The number of age discrimination cases filed with the Equal Employment Opportunity Commission (EEOC) is up 24% this year, making ageism the fastest-growing category of discrimination cases.
An EEOC study shows that about two- thirds of workers aged 45 to 76 believe that age discrimination is a problem in the workforce. Age was listed as more important in how workers are treated than gender, race, sexual orientation or religion.
“It has seemed that charges with the allegations of age discrimination in employment have been increasing in relationship to other kinds of discrimination charges,” said Frederick King, enforcement supervisor for the EEOC in Jackson. “Most of the issue is with forced retirement, benefits and layoffs. My personal feeling is that with the state of the economy, many of these larger companies have a necessary need to downsize. And in downsizing some of them take the option of presenting to some of the more senior employees buyouts and that type of thing. Unfortunately, not all companies know how to go about offering buyouts to employees.”
King said some employees are pressured to quickly accept a buyout without having the opportunity to have it reviewed by an attorney. Employees have a right to have an attorney review the proposal. And with so much at stake, it is important for employees to understand the details of the offer.
Rather than go through a long investigation and decision process, the EEOC prefers to attempt negotiations andor settlements in age discrimination cases.
“The advantage of mediation is that quite often it will calm the feelings of the both sides and it will circumvent the employer having to provide expenses for presenting their defense,” King said. “And it can bring about a much quicker resolution. Charging parties don’t have to retain an attorney on their own behalf. And it also saves the taxpayers money for the money and time it takes to go the full investigation.”
On average it takes six months to two years across the country for an age discrimination charge to go through a full investigation and resolution. In Mississippi the average processing time is usually six months or less.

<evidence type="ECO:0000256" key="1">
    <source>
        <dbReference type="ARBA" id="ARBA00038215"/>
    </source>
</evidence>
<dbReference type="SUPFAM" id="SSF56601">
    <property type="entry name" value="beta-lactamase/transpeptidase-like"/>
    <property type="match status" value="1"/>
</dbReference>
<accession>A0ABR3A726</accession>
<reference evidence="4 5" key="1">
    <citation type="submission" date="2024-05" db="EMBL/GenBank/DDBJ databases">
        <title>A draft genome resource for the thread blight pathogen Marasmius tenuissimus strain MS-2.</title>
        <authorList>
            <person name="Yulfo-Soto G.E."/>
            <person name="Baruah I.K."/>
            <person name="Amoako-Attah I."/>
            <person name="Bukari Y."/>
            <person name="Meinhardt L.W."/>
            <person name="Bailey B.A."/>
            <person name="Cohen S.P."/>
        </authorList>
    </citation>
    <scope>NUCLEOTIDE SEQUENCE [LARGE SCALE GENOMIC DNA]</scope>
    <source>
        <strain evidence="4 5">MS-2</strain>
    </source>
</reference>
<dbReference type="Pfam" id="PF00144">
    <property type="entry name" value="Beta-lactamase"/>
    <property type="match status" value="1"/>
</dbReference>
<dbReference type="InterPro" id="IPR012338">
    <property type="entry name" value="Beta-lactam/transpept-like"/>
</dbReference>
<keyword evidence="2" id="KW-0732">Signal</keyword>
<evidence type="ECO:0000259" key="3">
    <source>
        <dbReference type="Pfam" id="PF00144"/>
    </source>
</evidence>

Will age discrimination increase in the future as the percentages of older workers increases? King says that probably depends a lot on the economy. If companies have to tighten belts and reduce their workforce, more older workers may be given the pink slip. If the economy recovers making worker shortages common, it is more likely that businesses will retain older workers.
“An employer, in my opinion, is wise to retain the older workers who are familiar with the process and know how to do the job although it may cost them a little more money to keep them on payroll,” King said. “But in the long run because of their efficiency, it would probably benefit them. The younger employees are still ambitious and may not commit themselves to the company as loyally as older workers. And when you look at most of your airline crashes, it is your older pilots with more experience who have been able to bring the plane down safely when there are problems. So that might be good evidence that your older, experienced worker needs to be retained.”
Walter Howell, AARP associate state director for advocacy and communication in Mississippi, said because so many older workers have seen drastic losses in their 401(k) plans and other investments, those workers will now have to stay at work longer. “Whenever they stay in the workforce for a longer period of time, then they become more vulnerable to age discrimination,” Howell said.
It can be difficult to prove age discrimination, especially in hiring. Howell says that is because hiring is a very subjective process. Age discrimination is easier to prove for current employees. For example, if a company has a reduction in force and most of those laid off are older workers, that provides strong evidence of age discrimination.
“Across the country the tendency has been to have a disproportionate number of older workers get caught up in a reduction in force,” Howell said.
According to the AARP, the following are indications of age discrimination unlawful under the Age Discrimination in Employment Act:
• You didn’t get hired because the employer wanted a younger-looking person to do the job.
• You were passed over for training courses and then got a negative job evaluation because you weren’t “flexible” in taking on new assignments.
• You got fired or laid off because your boss wanted to keep younger workers, who are paid less.
• You received undeserved negative performance evaluations and then your employer used your “record” of poor performance to justify a demotion or termination.
• You got turned down for a promotion to a mid-management job, which went to someone younger who was hired from the outside because the company says it “needs new blood.”
AARP recommends that employees who feel they have been discriminated against on the job should talk to their employer to see if the matter can be solved. If that is unsuccessful, employees have the right to file a charge with the EEOC. Charges must be filed with 180 days of the alleged discriminatory act. After the 60th day of filing a charge with the EEOC, employees have the right to file suit in court.
Most charges filed with the EEOC are investigated, and either negotiated or dismissed. Very few proceed to a court case. In deciding whether or not to file a lawsuit, consider that litigation takes a great deal of commitment, time and money.
Contact MBJ contributing writer Becky Gillette at firstname.lastname@example.org or (228) 872-3457.
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